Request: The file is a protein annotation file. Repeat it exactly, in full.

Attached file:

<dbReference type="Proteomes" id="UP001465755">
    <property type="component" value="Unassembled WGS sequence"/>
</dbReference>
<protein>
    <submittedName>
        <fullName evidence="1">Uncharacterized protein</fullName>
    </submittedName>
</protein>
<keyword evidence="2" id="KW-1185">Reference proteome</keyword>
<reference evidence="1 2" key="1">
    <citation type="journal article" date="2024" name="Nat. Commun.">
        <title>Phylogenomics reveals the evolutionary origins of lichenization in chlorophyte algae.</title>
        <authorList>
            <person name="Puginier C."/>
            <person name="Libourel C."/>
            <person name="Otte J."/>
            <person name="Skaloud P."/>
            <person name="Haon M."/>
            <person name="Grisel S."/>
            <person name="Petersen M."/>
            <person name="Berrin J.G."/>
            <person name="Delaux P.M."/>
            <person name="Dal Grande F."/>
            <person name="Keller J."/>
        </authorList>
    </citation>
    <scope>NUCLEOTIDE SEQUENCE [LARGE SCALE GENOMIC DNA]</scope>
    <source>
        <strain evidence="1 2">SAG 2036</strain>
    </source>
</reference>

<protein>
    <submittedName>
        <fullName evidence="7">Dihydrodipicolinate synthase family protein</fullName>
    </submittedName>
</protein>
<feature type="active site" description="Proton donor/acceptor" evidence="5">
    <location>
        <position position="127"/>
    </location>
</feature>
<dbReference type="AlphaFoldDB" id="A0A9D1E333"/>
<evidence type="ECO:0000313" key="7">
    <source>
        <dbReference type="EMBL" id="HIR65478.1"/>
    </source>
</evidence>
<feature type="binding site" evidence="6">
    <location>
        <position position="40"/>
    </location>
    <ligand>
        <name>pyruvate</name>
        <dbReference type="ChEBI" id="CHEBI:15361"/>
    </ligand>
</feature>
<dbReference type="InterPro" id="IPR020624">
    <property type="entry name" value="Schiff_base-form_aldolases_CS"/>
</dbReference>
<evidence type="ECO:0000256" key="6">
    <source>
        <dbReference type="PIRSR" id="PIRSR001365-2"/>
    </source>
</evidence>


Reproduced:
<dbReference type="Proteomes" id="UP001465755">
    <property type="component" value="Unassembled WGS sequence"/>
</dbReference>
<protein>
    <submittedName>
        <fullName evidence="1">Uncharacterized protein</fullName>
    </submittedName>
</protein>
<keyword evidence="2" id="KW-1185">Reference proteome</keyword>
<reference evidence="1 2" key="1">
    <citation type="journal article" date="2024" name="Nat. Commun.">
        <title>Phylogenomics reveals the evolutionary origins of lichenization in chlorophyte algae.</title>
        <authorList>
            <person name="Puginier C."/>
            <person name="Libourel C."/>
            <person name="Otte J."/>
            <person name="Skaloud P."/>
            <person name="Haon M."/>
            <person name="Grisel S."/>
            <person name="Petersen M."/>
            <person name="Berrin J.G."/>
            <person name="Delaux P.M."/>
            <person name="Dal Grande F."/>
            <person name="Keller J."/>
        </authorList>
    </citation>
    <scope>NUCLEOTIDE SEQUENCE [LARGE SCALE GENOMIC DNA]</scope>
    <source>
        <strain evidence="1 2">SAG 2036</strain>
    </source>
</reference>

<protein>
    <submittedName>
        <fullName evidence="7">Dihydrodipicolinate synthase family protein</fullName>
    </submittedName>
</protein>
<feature type="active site" description="Proton donor/acceptor" evidence="5">
    <location>
        <position position="127"/>
    </location>
</feature>
<dbReference type="AlphaFoldDB" id="A0A9D1E333"/>
<evidence type="ECO:0000313" key="7">
    <source>
        <dbReference type="EMBL" id="HIR65478.1"/>
    </source>
</evidence>
<feature type="binding site" evidence="6">
    <location>
        <position position="40"/>
    </location>
    <ligand>
        <name>pyruvate</name>
        <dbReference type="ChEBI" id="CHEBI:15361"/>
    </ligand>
</feature>
<dbReference type="InterPro" id="IPR020624">
    <property type="entry name" value="Schiff_base-form_aldolases_CS"/>
</dbReference>
<evidence type="ECO:0000256" key="6">
    <source>
        <dbReference type="PIRSR" id="PIRSR001365-2"/>
    </source>
</evidence>